A group of bloggers and I decided to write a series of blog posts/stories loosely based on the titles of the Douglas Adams “Hitchhiker” series.
This is my contribution.
If you were to go back in time, and ask me if I would ever take my children to an indoor play-place, I would have laughed at you. You know, those germ ridden activity centers that all seem to have the same toys that your children don’t play with at home? The huge petrie dishes of germs that make a kindergarten class look like a sterile environment?
I grew up in the country where my brothers and I had over 40 acres of freedom. A big yard with nice green grass that’s only hazard to our well-being was a thistle here and there and maybe a “landmine” left behind by our family dog. If we ever ventured into the big city to visit friends or relatives we were introduced to parks that had swings made of sturdy canvas seats set into motion by thick steel chains. When you reached the top of the steel ladders of the slides you found yourself looking down the shiny metal before you and knew that the climb up would be rewarded shortly by the quick decent down the polished surface in front of you.
What kind of enjoyment could an indoor play place possibly give my children that I had not experienced?
By the time my twins were one I realized the error of my thinking. I found that living in one of the hottest parts of the country had some disadvantages in the middle of summer when it came to outdoor activities. Summer in the Midwest where I grew up lasts about three weeks. Here in Nevada it seems to go on from April to October.
There are many things that make playing outside difficult here in Las Vegas. First of all, the applying and re-applying of several coats of sunscreen slows playtime down to a crawl…and not in a good way. If you want to ask the men and woman who design outdoor playgrounds anything, the first question should be why none of the swing sets are covered. I have yet to find a set of swings that are shielded from the harsh Southwestern sun, and even though the chains holding the plastic injection molded swings are coated in their own type of vulcanized covering, they still get a tad toasty when the mercury dips over 100. Not a nice feeling to the sensitive hands of a toddler.
The slides are also plastic, rather than the polished steel of years gone by, but again rather warm, even at 9 a.m when it’s already 104 degrees and they’ve been baking in the intense rays for a few hours already. It’s a great temperature if you’re looking to fry up s couple eggs for a late breakfast, but not when you’re under 3 feet tall and just want to slide.
The indoor play place has become a twice a month refuge for us for a few reasons.
- The boys get a chance to run out some of the energy they’ve been storing up for the last few days. (And they can store a lot…trust me!)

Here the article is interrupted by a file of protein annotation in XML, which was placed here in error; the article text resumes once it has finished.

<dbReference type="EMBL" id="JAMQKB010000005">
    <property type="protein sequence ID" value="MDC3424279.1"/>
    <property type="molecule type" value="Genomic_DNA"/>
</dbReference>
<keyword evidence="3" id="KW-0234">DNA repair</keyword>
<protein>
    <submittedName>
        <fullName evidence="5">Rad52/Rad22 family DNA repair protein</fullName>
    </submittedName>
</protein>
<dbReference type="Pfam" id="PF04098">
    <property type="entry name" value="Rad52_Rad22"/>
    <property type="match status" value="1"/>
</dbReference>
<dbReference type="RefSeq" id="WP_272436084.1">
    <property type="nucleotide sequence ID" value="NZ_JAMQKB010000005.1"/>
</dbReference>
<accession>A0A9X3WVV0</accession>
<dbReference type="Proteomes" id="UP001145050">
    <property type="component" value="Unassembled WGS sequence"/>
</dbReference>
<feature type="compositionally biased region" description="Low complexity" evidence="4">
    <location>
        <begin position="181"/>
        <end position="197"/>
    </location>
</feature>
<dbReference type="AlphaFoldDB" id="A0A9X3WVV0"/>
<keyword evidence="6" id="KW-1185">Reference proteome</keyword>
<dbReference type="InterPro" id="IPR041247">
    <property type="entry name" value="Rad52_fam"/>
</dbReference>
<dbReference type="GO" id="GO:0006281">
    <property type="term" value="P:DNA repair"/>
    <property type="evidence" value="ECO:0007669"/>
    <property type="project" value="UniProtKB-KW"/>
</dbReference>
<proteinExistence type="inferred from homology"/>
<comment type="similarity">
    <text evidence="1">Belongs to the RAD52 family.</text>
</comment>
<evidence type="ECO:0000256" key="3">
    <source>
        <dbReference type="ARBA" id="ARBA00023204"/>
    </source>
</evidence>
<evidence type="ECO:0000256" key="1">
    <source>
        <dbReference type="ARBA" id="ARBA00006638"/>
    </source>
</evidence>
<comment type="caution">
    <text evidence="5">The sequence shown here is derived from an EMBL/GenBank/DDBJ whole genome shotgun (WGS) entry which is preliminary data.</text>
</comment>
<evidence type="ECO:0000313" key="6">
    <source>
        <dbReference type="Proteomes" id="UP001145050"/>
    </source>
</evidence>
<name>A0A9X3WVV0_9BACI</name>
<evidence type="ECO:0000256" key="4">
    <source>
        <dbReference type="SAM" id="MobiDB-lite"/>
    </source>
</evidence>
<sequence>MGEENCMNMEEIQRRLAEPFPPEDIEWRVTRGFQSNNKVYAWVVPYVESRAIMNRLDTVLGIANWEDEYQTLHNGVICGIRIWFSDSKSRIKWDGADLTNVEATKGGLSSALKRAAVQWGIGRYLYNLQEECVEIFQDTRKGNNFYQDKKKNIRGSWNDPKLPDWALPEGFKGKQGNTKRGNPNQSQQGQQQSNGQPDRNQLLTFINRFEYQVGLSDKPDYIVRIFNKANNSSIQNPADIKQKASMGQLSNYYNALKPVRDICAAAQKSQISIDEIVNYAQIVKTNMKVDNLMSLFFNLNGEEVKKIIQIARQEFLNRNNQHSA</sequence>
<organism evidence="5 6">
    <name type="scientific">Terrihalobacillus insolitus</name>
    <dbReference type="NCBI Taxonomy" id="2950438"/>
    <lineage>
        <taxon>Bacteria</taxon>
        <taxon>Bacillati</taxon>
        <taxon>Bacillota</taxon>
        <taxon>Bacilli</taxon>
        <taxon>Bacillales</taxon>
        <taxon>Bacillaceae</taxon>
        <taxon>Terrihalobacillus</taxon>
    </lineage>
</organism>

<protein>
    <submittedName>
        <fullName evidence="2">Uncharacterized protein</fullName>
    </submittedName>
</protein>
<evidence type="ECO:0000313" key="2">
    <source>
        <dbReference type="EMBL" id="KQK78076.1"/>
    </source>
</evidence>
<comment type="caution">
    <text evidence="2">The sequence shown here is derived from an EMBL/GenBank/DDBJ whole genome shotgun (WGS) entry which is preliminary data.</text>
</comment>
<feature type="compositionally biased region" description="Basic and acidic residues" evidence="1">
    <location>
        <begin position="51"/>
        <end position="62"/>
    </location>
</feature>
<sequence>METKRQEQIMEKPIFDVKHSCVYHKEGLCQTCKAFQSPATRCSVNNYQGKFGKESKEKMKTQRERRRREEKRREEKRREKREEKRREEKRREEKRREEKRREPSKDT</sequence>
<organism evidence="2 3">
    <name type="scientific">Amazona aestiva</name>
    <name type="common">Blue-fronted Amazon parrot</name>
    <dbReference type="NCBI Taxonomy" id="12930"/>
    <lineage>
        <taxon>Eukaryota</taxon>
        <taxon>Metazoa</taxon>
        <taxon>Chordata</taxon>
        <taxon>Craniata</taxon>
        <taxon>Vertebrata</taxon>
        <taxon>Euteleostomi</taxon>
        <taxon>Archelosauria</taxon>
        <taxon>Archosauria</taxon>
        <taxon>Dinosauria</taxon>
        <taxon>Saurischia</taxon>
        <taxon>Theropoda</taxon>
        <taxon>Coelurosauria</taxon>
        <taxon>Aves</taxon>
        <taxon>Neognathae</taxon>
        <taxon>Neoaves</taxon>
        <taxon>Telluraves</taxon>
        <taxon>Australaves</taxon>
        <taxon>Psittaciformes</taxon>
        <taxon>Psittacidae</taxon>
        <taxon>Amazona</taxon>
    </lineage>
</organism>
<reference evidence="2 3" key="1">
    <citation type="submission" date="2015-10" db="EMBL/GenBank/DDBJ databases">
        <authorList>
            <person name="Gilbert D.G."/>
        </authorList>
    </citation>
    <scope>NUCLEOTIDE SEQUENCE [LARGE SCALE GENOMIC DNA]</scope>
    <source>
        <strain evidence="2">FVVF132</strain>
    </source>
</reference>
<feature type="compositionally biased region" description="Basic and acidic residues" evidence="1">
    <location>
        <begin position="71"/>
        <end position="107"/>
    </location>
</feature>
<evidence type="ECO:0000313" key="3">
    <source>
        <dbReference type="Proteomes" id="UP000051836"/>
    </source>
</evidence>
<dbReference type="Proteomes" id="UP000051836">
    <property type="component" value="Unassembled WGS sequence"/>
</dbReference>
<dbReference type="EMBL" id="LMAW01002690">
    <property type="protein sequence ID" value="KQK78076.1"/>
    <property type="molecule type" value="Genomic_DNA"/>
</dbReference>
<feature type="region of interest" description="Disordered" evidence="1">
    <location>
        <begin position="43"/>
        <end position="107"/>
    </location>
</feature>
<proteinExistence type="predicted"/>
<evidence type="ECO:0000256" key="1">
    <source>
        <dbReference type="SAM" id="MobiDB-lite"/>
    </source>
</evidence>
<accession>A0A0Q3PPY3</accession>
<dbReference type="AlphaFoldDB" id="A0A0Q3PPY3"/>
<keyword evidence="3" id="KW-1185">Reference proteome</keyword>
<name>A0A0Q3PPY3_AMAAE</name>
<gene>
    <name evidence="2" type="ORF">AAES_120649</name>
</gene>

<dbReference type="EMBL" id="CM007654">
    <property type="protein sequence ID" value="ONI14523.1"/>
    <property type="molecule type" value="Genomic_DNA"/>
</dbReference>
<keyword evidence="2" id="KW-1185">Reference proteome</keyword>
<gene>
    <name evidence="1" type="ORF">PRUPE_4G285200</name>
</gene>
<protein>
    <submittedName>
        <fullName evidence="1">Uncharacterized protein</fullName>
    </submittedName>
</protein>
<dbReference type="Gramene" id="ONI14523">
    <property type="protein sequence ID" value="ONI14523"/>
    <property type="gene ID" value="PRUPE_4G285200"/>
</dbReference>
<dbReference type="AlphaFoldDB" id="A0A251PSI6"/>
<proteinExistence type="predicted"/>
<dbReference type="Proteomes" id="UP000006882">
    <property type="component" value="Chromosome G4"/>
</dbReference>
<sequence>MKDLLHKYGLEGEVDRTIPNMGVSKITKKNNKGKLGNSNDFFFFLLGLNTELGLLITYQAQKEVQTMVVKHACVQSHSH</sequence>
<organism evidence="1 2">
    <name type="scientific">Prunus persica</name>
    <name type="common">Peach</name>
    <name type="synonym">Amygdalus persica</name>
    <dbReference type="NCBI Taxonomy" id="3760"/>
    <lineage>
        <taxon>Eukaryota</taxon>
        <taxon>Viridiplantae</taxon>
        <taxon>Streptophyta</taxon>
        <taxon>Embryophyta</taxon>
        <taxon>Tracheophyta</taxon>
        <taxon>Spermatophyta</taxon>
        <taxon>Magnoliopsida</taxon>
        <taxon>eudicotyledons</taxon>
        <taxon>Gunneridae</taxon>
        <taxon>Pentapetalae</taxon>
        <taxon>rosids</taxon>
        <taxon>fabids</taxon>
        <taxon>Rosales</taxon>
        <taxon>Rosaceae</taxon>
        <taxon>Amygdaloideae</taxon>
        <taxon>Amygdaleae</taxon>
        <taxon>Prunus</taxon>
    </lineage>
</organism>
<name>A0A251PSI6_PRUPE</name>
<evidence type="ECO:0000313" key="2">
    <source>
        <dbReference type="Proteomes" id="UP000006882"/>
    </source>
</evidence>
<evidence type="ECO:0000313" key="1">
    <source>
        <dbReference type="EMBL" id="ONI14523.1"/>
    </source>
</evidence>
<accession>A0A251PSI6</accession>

- I get a chance to talk to some of the other dads in our play group. Conversations range from how to get your kid to try vegetables to what happened to your favorite sports team the week before.
- I have used it as a test run to see what kind of toys they like and are interested in at this stage of the game, rather than buying boxes of playthings and hope they take a liking to them. Both of my boys started loading up the miniature shopping carts they have, each mirroring Dad’s actions in the supermarket. A couple months later my wife and I ordered a pint sized shopping cart of their very own for them to play with at home. The only thing we have to watch out is them mimicking Dad’s “road rage.”
- They get a chance to interact with other kids their own age, and even see how some older children are playing and realize what their next adventure will be. It was fun to sit on the trampoline while other kids bounced, but now they get that it’s much more fun to try and be the “bouncer” rather than the “bouncee.”
I think our choice to visit indoor play-places is a good one. Do I worry about the boys picking up a cold, or a case of German measles when we’re there? Sure, but the first thing we do when we leave is wash hands with disinfectant wipes super good, and we’ve been lucky so far. (Knock on wood.)
Does it cost us more than a free playground would? Of course. It runs anywhere from $8.00 to $12:00 per child, but again, it’s not something we’re doing on a daily basis and I see it as a small price to pay to let them play in the middle of summer here in the heat of a Las Vegas summer.
Plus, I figure we save that much in sunscreen alone.
Do YOU have a favorite Douglas Adams book?